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Citizens, Context, and Choice: How Context Shapes Citizens' Electoral Choices (Comparative Study Of Electoral Systems) [Hardcover]

Russell J. Dalton , Christopher J. Anderson

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Book Description

1 Mar 2011 Comparative Study Of Electoral Systems
A large body of electoral studies and political party research argues that the institutional context defines incentives that shape citizen participation and voting choice. With the unique resources of the Comparative Study of Electoral Systems, this book provides the first systematic evaluation of this topic. A distinguished international team of electoral scholars finds that the institutional context has only a modest impact on citizen political choices compared to individual level factors. Furthermore, the formal institutional characteristics of electoral systems that have been most emphasized by electoral studies researchers have less impact than characteristics of the party system that are separate from formal institutions. Advanced multi-level analyses demonstrate that contextual effects are more often indirect and interactive, and thus their effects are typically not apparent in single nation election studies. The results have the potential to reshape our understanding of how the institutional framework and context of election matters, and the limits of institutional design in shaping citizen electoral behavior.

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Review

The integrative new institutionalism approach of context, institutions and political behaviour makes the book very readable. (Torgeir Krohn, Political Studies Review Vol. 11)

is an important work that I think belongs on the shelves of all scholars of political behavior. It covers a lot of ground and does so in a focused and rigorous way, building on what we already know about political behavior and yet challenging our understanding. (Christopher Wlezien, Temple University)

This volume provides a coherent and ground-breaking account of the subtle ways in which formal and less formal institutions may affect voting behaviour. The use of multilevel analytic methods coupled with new finer measures of political organisation (such as the effective number of parties, and of course party polarization) is to be commended... this volume certainly provides an insightful and rigorous study of the dynamics of voting. (Natacha Postel-Vinay, PhD student in Economic History at LSE)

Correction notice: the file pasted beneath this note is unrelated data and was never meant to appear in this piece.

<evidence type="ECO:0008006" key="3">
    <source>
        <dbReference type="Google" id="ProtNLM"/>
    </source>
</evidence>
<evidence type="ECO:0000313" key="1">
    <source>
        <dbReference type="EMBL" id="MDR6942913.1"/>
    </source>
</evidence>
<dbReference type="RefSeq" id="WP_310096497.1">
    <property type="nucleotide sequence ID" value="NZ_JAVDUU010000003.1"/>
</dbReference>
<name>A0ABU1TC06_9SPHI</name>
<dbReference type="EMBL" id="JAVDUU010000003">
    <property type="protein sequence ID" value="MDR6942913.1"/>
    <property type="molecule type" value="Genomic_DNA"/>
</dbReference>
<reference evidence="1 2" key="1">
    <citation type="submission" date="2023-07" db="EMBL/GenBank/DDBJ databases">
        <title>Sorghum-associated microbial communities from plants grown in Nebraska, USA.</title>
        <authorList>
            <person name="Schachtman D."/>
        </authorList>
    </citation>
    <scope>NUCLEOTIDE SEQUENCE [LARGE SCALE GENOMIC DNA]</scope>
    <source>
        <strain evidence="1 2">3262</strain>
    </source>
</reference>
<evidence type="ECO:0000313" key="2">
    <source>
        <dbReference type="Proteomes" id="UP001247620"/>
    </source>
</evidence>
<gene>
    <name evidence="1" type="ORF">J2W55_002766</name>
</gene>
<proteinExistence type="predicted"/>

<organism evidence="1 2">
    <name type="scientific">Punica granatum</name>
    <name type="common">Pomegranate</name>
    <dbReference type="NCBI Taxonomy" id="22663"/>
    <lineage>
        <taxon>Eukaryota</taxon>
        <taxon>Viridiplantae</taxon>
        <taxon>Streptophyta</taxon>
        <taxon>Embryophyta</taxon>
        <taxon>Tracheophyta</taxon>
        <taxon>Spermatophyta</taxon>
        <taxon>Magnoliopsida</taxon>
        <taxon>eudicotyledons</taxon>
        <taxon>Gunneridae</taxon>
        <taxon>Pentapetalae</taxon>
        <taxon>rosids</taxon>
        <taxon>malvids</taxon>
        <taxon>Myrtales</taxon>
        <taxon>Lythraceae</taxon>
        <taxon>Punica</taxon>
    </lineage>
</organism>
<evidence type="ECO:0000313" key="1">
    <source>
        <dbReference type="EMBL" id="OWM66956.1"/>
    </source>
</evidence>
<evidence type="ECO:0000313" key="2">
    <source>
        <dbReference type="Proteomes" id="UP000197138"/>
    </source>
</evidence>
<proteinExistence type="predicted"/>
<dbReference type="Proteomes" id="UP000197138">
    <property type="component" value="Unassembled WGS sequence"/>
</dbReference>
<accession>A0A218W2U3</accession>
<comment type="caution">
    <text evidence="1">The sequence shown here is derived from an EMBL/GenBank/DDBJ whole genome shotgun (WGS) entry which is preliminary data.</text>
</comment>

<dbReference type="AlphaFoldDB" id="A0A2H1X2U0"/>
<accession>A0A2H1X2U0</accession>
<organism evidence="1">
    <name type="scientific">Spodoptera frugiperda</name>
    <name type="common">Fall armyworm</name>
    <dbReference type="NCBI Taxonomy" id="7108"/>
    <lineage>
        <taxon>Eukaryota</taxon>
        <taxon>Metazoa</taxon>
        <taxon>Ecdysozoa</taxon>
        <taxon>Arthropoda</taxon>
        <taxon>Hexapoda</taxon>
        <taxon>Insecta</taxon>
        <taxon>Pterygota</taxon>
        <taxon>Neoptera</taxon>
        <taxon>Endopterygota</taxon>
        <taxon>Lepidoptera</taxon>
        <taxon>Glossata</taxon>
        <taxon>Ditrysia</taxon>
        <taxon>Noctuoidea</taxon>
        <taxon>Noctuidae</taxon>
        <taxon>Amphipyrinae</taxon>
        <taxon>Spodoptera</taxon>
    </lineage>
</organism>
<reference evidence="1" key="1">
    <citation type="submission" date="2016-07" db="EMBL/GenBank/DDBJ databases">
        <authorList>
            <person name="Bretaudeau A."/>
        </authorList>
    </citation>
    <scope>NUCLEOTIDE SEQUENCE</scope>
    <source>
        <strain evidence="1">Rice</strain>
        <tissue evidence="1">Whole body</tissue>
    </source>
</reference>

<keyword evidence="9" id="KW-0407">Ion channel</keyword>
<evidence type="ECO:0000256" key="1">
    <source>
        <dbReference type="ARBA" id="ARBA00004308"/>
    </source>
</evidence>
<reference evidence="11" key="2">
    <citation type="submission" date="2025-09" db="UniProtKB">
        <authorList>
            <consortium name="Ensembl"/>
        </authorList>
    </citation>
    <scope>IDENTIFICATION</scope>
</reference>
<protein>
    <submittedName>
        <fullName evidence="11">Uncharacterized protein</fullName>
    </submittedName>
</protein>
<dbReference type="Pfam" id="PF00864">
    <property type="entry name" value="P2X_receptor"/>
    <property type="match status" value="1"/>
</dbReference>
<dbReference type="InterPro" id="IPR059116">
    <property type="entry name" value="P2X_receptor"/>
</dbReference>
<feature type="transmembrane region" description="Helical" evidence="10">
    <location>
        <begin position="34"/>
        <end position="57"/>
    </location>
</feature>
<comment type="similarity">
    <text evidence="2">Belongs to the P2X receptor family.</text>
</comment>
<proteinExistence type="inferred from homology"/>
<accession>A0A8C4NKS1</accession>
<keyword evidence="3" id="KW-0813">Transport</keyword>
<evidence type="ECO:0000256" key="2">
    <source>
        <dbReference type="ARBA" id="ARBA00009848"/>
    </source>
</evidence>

breaks important new ground in the study of voting behavior, with an exceptionally talented set of contributors providing a variety of studies of how macropolitical contexts affect individuals' electoral choices. The papers are uniformly very good, but this volume is also much more than the sum of its parts. It develops more fully than has ever been done before the concept of "political supply" - the number, distinctiveness, and predictability of choices offered to the voter. And through a number of empirical studies it demonstrates that political supply is a central factor in understanding citizens' choices to participate and the meaning of their vote. This is work that will have to be taken account of in all further studies of electoral choice. (Professor W. Phillips Shively, University of Minnesota)

About the Author

Russell J. Dalton was the founding director of the Center for the Study of Democracy at UC Irvine. He has received a Fulbright Professorship at the University of Mannheim, a Barbra Streisand Center fellowship, German Marshall Research Fellowship and a POSCO Fellowship at the East/West Center. His scholarly interests include comparative political behavior, political parties, social movements, and empirical democratic theory. He is Professor of Political Science at the University of California, Irvine.

Christopher J. Anderson is a team member of the Persistent Poverty and Upward Mobility theme project organized by Cornell's Institute for the Social Sciences and the international collaborative project on Making Electoral Democracy Work funded by the Social Sciences and Humanities Research Council of Canada. His research focuses on contextual models of politics that view political actors as nested in a variety of social, economic, and political environments that shape and constrain behavior. In particular, he studies how differences in macro-political contexts across countries shape people's cognition and action. He has long been interested in popular consent and inequality in democracies and has written on the popularity of governments, the legitimacy of political institutions, and the link between welfare states and citizen behavior. He is Professor of Government and Director of the Institute for European Studies at Cornell University.

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